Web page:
It's all about the run at Ohio State. It always has been, really.
Ask anyone wedged in a booth in the Varsity Club on Saturdays in the fall. People at this iconic Columbus hangout on West Lane Avenue gather to pledge their allegiance to all things Buckeye. Their deity: Woody Hayes. His mantra? Three-yards-and-a cloud of dust. That's how he built this program—and no coach who has followed Hayes has forgotten it.
People at the Varsity, located about 500 yards from Ohio Stadium, love their ballcarriers more than any other players in Scarlet and Gray. Les Horvath, Vic Janowicz and Howard "Hopalong" Cassady were their pigskin-toting heroes from the black-and-white era. Tim Spencer, Keith Byars and Eddie George came to us in living color.
And, of course, there was Archie Griffin. He'll always be No. 45, the gold standard for all things Ohio State. Griffin is as much a part of Ohio State lore as Buckeye Grove, "Hang on Sloopy" and the pregame sessions by The Best Damn Band in the Land.
Chris Wells is etching his place in Ohio State lore, ready to stand shoulder to shoulder with Griffin. Who knows: By the time Wells, a junior, leaves Columbus – which could be after this season – he may be the best of all.
"People probably think I'm crazy when I say it, but Chris Wells is the closest thing to Jim Brown that I've ever seen," Griffin said this summer. "That says a whole lot, I know, but I really believe it."
Wells - listed as doubtful by OSU coaches after suffering a foot injury in the opener - is going to have to recover and run like the former Cleveland Browns great Saturday when No. 5 Ohio State plays at No. 1 USC in what's shaping up as the 2008 version of the "Game of the Century."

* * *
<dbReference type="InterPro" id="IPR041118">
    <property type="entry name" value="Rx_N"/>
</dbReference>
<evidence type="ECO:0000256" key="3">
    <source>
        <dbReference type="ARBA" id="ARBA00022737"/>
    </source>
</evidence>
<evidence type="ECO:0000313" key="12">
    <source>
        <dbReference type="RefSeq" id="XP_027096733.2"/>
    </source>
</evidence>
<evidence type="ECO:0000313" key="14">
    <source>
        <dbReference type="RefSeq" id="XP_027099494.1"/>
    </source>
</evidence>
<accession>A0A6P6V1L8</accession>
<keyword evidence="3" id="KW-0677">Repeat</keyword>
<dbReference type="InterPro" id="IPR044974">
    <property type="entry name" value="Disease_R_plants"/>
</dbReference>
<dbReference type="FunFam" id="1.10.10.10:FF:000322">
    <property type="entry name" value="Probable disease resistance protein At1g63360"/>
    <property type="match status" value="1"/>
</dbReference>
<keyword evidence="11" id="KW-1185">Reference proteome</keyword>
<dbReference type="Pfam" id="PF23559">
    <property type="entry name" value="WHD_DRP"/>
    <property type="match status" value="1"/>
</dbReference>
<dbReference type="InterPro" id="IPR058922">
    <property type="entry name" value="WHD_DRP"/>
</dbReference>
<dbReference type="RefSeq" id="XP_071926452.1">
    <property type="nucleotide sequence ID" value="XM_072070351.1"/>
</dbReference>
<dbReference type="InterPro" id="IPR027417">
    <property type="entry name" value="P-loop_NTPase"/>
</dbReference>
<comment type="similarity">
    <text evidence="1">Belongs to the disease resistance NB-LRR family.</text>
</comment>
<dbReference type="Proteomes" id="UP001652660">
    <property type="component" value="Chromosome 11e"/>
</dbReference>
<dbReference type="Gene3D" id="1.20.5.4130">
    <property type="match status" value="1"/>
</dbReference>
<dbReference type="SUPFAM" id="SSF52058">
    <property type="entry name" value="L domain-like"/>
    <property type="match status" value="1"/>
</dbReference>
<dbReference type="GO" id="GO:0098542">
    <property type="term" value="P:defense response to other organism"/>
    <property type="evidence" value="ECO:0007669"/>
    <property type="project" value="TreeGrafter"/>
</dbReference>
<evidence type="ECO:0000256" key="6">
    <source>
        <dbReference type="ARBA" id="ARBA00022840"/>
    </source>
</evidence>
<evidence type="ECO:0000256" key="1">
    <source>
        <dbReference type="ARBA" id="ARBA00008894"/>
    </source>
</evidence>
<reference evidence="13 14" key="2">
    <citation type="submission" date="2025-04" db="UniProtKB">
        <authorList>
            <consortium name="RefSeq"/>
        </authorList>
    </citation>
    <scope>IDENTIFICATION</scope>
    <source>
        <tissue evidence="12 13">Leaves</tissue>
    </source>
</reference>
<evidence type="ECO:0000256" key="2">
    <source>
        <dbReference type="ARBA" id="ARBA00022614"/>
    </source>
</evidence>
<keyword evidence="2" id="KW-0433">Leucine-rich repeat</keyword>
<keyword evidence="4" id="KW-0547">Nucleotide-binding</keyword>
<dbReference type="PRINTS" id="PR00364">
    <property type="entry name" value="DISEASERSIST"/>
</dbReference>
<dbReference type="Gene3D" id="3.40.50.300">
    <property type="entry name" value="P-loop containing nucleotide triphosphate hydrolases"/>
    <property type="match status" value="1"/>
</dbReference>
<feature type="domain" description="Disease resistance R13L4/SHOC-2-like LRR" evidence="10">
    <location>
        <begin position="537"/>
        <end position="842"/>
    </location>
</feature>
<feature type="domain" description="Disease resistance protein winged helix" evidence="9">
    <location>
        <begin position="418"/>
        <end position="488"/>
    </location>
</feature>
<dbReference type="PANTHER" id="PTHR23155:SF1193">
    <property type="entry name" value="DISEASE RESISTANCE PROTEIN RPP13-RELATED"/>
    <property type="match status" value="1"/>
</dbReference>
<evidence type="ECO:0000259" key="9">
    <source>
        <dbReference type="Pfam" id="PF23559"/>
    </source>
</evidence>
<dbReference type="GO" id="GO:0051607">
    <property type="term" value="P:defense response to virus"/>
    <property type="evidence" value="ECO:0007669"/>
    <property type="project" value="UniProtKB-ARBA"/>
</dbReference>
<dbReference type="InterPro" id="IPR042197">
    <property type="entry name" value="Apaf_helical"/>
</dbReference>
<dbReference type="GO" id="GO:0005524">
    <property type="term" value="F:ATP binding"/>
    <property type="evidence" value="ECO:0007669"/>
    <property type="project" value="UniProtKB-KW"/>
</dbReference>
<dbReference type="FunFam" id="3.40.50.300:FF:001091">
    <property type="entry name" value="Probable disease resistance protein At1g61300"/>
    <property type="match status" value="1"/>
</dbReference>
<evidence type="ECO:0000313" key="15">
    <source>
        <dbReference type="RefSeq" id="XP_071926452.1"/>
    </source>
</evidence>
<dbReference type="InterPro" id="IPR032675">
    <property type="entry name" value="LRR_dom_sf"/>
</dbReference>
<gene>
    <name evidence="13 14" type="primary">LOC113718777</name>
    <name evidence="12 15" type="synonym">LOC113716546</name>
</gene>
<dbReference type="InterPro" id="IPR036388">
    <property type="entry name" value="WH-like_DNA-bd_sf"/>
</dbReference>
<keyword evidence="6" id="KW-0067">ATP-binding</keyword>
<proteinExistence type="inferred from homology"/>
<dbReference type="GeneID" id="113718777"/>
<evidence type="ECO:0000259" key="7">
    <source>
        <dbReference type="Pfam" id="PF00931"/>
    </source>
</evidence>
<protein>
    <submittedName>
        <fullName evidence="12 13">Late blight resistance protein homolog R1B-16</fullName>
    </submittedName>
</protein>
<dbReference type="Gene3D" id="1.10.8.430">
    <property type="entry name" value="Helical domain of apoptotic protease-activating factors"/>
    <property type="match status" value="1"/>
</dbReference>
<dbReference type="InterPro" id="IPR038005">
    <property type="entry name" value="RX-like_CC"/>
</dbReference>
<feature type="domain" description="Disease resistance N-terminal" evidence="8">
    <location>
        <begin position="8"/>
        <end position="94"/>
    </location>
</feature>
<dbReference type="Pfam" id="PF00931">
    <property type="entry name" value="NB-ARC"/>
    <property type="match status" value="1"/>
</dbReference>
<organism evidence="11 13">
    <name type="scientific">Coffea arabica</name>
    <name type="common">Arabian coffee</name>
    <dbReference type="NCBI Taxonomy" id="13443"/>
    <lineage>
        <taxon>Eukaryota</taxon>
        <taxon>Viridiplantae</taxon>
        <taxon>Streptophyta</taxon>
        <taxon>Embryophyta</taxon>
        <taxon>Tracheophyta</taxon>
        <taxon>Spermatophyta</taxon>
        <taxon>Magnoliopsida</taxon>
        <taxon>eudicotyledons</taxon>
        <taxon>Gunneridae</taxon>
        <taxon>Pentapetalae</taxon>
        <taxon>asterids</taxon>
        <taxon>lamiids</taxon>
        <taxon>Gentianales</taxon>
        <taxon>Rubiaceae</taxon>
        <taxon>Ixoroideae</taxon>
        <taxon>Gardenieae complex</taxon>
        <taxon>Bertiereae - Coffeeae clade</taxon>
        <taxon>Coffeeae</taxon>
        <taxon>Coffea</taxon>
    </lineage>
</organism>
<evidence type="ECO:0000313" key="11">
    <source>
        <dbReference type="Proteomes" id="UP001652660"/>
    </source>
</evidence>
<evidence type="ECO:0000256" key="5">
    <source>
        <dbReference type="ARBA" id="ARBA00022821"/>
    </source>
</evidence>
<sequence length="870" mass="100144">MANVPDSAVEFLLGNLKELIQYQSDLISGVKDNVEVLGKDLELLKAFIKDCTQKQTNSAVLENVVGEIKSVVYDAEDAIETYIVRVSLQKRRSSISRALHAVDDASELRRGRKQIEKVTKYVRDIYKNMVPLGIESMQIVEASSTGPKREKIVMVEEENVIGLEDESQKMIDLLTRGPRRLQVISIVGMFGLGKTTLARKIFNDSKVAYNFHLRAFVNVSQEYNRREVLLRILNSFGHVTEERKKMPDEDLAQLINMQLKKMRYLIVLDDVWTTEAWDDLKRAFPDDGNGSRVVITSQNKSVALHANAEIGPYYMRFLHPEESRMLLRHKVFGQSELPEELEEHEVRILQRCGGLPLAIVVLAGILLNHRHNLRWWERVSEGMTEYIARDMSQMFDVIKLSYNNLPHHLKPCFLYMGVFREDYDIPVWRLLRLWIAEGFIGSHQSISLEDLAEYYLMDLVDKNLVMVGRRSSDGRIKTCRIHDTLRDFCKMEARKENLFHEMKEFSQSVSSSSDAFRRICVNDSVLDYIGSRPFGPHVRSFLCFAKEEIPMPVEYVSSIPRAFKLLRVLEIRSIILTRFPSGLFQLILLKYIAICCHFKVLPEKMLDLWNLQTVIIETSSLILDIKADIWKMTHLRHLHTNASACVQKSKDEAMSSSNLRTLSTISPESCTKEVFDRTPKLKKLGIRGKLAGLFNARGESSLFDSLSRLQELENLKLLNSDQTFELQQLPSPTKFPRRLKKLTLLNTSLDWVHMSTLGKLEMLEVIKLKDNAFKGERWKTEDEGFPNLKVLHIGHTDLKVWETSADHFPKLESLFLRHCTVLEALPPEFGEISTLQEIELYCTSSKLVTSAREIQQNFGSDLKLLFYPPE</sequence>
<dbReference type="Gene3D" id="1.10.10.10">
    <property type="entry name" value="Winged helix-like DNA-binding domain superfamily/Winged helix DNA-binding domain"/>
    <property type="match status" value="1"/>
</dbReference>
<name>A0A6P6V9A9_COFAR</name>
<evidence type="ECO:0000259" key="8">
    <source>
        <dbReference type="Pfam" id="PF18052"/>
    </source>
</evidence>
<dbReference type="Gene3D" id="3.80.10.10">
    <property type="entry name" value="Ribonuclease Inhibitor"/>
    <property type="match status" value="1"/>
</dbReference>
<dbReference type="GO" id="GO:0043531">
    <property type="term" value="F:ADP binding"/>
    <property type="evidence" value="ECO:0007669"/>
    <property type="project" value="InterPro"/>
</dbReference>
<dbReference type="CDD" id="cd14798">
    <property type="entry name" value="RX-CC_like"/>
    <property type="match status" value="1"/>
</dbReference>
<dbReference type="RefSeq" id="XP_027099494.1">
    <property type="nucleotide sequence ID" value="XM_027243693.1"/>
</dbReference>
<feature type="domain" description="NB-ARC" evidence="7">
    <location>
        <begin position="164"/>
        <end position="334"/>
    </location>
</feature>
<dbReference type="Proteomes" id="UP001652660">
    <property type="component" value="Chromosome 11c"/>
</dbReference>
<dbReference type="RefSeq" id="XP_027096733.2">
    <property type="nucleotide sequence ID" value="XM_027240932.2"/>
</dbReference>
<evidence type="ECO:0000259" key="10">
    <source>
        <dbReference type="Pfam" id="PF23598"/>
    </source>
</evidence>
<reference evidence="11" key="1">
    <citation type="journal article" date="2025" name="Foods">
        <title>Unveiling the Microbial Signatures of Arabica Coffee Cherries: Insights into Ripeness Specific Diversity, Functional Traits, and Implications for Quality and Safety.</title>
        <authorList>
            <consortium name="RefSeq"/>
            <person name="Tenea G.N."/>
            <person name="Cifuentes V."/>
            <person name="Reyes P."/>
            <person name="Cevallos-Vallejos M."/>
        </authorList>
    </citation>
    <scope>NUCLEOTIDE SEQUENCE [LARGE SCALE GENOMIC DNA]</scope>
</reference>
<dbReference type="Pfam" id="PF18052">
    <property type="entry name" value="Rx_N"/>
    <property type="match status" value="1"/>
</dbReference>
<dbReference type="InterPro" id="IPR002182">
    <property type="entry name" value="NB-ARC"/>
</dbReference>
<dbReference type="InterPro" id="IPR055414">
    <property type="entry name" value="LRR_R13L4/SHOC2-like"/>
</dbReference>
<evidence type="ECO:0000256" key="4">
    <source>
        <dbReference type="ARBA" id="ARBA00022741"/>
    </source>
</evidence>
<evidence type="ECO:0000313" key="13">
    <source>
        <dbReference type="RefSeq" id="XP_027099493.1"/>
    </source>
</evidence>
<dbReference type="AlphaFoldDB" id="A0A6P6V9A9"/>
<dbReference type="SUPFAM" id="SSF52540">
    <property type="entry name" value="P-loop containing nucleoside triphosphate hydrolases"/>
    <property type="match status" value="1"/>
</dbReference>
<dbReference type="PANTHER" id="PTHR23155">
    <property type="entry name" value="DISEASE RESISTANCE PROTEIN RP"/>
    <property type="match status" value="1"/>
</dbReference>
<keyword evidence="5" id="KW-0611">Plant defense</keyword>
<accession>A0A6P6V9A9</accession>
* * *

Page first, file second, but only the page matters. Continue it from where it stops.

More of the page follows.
"I think coaches are aware of where you are in the season, and whether you'd like to make it out to be a national championship game or not, it's September and there's a lot of football to be played after September," Ohio State coach Jim Tressel said.
But no matter how you spin it, this is a big game. And this isn't spin: Wells and the Buckeyes' ground game are the key to Ohio State having any chance to beat the Trojans, the first time the Buckeyes will play a No. 1 team since beating Miami in the 2003 BCS title game.
Conquer USC, and Ohio State at least partly will exorcise some of the big-game demons that have tormented Brutus in the aftermath of the past two BCS title games. A victory could vault the Buckeyes to the top of the polls and position them for a third consecutive BCS title game. Peeking ahead, the Buckeyes' most difficult remaining games are at Wisconsin on Oct. 4 and at Illinois on Nov. 15.
A short list
In the past 75 games, only nine players have rushed for 100 yards against USC:
But will Wells even play? The question has buzzed around Columbus for more than a week, since he took a third-quarter handoff, slipped awkwardly, fumbled and gripped his right foot during a season-opening win over Youngstown State on Aug. 30. X-rays were negative, but Wells was diagnosed with some type of toe injury.
He sat out last Saturday's game against Ohio, convalescing and watching his teammates sleep-walk to a 26-14 victory. It was all about getting healthy and getting ready for USC. But the questions persisted: How's Beanie?
Tressel said Thursday it is doubtful Wells will even play.
The Buckeyes coach said there was lingering soreness for Wells in his right foot after he worked out Wednesday night. Wells didn't practice with the team Thursday morning before it departed for Los Angeles.
"We were hoping he'd wake up this morning and feel even better than yesterday," Tressel said shortly before boarding the team bus to the airport. "But it didn't happen. We'll see from here."
Tressel didn't rule out the possibility of the junior seeing action, but didn't sound optimistic.